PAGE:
Back in the spring we popped over to Guatemala for a few days so we could reset our visas in Mexico. That nearly ended in disaster, with us stuck between borders for several days. I hate to say it, because I want to love every country we go to, but for whatever reason we weren't all that impressed. The roads seemed more congested and chaotic, the drivers crazier, and the prices higher. Most of all, even though it's always exciting to go to a new country, I think we just weren't mentally prepared to be out of Mexico yet.
Coming back for round two was a much better experience. Most borders are pretty hectic affairs, but the crossing between Belize and Guatemala was a little less chaotic than most that we've been through. We usually try to avoid the pushy helpers that are always around, but when a pair of young brothers casually insinuated themselves into our path, we just couldn't say no. Frankly they were just too cute to tell them to go the hell away. In the end, they were able to skip us to the front of all the lines, and smoothly led us to the four different offices we needed to visit in the correct order.
Tikal, the most famous Mayan ruins in Guatemala, are a short drive from the border. However, having seen five ruins in Mexico and Belize, we were a little “ruined out.” So, we opted to head straight to the island town of Flores on Lake Peten Itza.
We ended up at Chaltunha Hostel, located on a bluff above the lake with an incredible view to town. Even though it's a hostel, the very friendly owner, Neal, is an off-road enthusiast and allows overlanders to camp (I think he really likes checking out everyone's rigs).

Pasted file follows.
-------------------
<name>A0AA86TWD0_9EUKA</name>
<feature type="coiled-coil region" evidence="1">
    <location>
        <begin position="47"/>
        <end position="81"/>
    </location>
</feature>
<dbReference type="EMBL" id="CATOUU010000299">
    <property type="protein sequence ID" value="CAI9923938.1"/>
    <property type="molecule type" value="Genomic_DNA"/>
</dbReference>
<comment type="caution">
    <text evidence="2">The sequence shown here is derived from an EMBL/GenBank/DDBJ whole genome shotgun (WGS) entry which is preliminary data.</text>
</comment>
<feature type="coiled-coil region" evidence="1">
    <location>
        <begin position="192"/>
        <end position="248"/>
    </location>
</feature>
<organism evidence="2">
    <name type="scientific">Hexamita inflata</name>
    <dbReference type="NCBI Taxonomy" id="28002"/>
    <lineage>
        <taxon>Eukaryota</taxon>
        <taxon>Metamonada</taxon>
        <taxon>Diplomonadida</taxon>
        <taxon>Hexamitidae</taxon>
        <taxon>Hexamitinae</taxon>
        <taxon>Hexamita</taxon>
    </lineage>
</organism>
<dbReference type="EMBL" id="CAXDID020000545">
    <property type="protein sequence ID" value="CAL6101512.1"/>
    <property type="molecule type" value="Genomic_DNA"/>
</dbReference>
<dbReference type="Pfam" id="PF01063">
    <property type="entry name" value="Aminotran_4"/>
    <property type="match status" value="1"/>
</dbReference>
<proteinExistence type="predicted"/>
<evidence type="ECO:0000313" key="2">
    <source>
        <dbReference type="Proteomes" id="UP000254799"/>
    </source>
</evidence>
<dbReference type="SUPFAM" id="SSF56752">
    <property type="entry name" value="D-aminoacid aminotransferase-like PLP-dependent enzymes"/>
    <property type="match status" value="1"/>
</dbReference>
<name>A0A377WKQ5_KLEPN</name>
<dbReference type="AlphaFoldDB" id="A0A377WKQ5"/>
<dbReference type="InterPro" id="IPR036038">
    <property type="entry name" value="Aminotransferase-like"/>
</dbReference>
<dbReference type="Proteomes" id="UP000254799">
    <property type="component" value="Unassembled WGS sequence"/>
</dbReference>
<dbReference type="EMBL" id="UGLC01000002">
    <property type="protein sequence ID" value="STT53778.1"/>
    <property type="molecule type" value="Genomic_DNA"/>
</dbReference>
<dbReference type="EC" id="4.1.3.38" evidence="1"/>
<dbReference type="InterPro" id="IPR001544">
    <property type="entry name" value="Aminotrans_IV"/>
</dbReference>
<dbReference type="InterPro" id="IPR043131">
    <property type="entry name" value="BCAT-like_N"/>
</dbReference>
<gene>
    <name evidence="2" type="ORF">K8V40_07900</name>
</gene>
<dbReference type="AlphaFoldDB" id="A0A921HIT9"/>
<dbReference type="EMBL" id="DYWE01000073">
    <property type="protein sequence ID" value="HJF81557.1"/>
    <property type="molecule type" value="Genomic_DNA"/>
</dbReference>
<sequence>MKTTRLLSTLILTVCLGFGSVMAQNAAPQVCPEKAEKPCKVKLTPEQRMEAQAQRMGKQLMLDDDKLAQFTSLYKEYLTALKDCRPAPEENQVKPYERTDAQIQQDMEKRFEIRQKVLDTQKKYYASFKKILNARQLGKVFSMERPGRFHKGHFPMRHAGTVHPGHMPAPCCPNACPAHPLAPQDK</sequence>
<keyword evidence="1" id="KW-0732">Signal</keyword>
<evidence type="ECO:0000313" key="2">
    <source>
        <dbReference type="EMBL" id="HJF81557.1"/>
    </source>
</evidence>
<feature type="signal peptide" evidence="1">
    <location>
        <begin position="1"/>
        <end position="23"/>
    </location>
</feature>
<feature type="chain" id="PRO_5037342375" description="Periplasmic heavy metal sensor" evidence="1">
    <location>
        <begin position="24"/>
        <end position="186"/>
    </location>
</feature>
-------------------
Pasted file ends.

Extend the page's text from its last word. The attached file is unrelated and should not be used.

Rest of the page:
The best and worst part of Chaltunha had to be Paco the Attack Rooster.
Neal had bought Paco for his son's birthday the previous year and he had become a kind of fixture around the place. Our first day in camp he came around to check us out. By day two he was letting us pet him. I believe this was all a clever ploy to lure us into his confidence, because by day three he was lying in wait beneath the Vagabroad's truck to attack Karin's foot without warning like a ninja assassin. From that point on it was like playing The Most Dangerous Game every time we left the camper. We took to carrying around a stick to fend him off if he happened to come charging around a corner with his wings flapping and his neck fluffed out, or when he would be waiting outside the bathroom blocking the path to camp, or when he would appear like a ghost next to your camp chair clucking menacingly. Although there were many thwarted attacks, nobody else got hurt, and the fact that we were being stalked and terrorized by a chicken was so ridiculous that it had us cracking up the whole time we were there.
To get some much needed relief from Paco, we would take the short seventy-five cent water-taxi ride over to town. Only once did we have to wait for the boat captain to finish his beer before he was ready to take us. Flores is a beautiful town full of brightly colored buildings, somewhat resembling an upside-down bowl of Skittles.
It's small enough to explore in a day, but it had such a slow-paced laid-back feel that we kept going back.
This time around we were ready for a new country and almost instantly fell in love with Guatemala.